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Musical production spoofs, celebrates ‘Hamilton’

‘Spamilton’ runs through April 7 at Calderwood Pavilion

Susan Saccoccia
Susan Saccoccia
Musical production spoofs, celebrates ‘Hamilton’
Chuckie Benson, Ani Djirdjirian and Datus Puryear in Huntington Theatre Company’s production of “Spamilton: An American Parody.” PHOTO: ROGER MASTROIANNI

Parody—the art of imitation with intent to mock, often with affection—has produced great entertainment in the hands of Boston native Gerard Alessandrini, mastermind of  “Forbidden Broadway,” the long-running review that spoofed and at the same time celebrated a decade’s worth of top musicals and stars.

Now, Huntington Theatre Company is presenting a touring production of Alessandrini’s “Spamilton: An American Parody,” on stage through April 7 at the Calderwood Pavilion at the Boston Center for the Arts in the South End.

Unlike “Forbidden Broadway,” this show is devoted to deflating a single musical theater juggernaut, “Hamilton,” which won eleven Tony Awards, including Best Musical, and earned for its creator, Lin-Manuel Miranda, a Pulitzer Prize for the book and a Grammy for the music.

Written and directed by Alessandrini, “Spamilton: An American Parody” debuted Off-Broadway in 2016 to critical acclaim even from Miranda himself, who on Twitter posted the message, “I laughed my brains out.”

Yet the 80-minute, intermission-free show only delivers its full payload of humor to those who have seen the original show or delved deeply into its cast album. And some of its wit is inaudible because the parody mimics the rapid pace of Miranda’s rap score and exaggerates its rhythmic repetitiveness, turning some lyrics into a multisyllabic blur.

However, the six-member singing and dancing cast is first rate and they keep the level of visual comedy high. They and hard-working pianist and musical director Curtis Reynolds, visible on the side of the stage, give their all to the supercharged proceedings.

Alessandrini shapes his parody with a plot, imagining Miranda as a revolutionary on a mission to save Broadway from the fusty, commercialized bombast of its bloated productions.

Adrian Lopez, the actor playing Miranda, bears an amusing resemblance to his character, down to the slightly annoying sweetness of Miranda’s facial expression on magazine covers.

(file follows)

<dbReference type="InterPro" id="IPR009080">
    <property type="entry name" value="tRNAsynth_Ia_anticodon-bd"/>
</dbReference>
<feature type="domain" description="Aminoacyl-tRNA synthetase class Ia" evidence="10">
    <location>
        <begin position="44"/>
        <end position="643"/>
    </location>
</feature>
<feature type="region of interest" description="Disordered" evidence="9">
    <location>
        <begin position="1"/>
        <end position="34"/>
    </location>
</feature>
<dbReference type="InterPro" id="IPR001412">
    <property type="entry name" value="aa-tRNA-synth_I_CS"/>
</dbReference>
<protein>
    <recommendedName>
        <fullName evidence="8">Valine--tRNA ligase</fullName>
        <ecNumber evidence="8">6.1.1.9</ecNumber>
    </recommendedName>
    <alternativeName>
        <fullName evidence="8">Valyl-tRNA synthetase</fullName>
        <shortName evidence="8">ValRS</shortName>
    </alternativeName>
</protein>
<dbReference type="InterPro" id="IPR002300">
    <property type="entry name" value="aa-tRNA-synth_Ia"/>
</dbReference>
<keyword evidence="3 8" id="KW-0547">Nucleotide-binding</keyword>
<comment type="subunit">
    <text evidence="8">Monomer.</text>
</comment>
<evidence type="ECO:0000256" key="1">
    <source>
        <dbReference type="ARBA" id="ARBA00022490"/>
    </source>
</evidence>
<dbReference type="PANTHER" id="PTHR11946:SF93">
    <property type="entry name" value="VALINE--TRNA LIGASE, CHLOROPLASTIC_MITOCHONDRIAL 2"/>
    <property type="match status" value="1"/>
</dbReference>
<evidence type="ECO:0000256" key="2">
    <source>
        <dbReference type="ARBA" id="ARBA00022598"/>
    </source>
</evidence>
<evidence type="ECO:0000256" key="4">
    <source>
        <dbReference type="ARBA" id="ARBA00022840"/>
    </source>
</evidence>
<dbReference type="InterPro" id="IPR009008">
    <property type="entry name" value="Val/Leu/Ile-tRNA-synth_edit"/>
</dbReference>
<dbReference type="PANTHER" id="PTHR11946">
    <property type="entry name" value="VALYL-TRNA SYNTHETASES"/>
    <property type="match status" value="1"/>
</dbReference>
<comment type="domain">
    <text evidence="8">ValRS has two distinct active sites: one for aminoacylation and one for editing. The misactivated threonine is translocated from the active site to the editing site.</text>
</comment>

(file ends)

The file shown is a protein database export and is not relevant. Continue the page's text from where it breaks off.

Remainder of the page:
Commencing his crusade, Lopez, as Miranda, sings a knock-off of a song in the original show, “My Shot,” vowing, “I am not going to let Broadway rot! I am not throwing away my shot.” In one of the show’s funniest scenes, Miranda, casting about for a worthy project, pulls out a ten-dollar bill and sees Hamilton on it. Eureka! He has found his cause.

The cast conjures an array of characters, including the founding fathers portrayed in “Hamilton” as well as the actors in its cast. Chuckie Benson plays Ben Franklin and George Washington and Miranda’s hero, musical theater icon Stephen Sondheim, who advises Miranda to keep his lyrics simple as another cast member, a singer in a Sondheim production, laments, “Another hundred syllables came out of my mouth.”

As a caped and crowned King George III, Brandon Kinley injected great humor into simply standing still and looking uneasy while the cast sang “Straight is Back,” Alessandrini’s nod to the absence of gay characters in Miranda’s musicals.

Wearing an immense Afro, Dominic Pecikonis spoofs the big hair of Daveed Diggs, Grammy winning actor in the Broadway production. Datus Puryear is both Hamilton’s nemesis, Aaron Burr, and Leslie Odom Jr., a “Hamilton” Tony recipient.

Alessandrini’s production veers from its plot to satirize some big Broadway shows and stars. The sensational Ani Djirdjirian, the sole female member of the cast, ignites this worn and familiar material with her verve.

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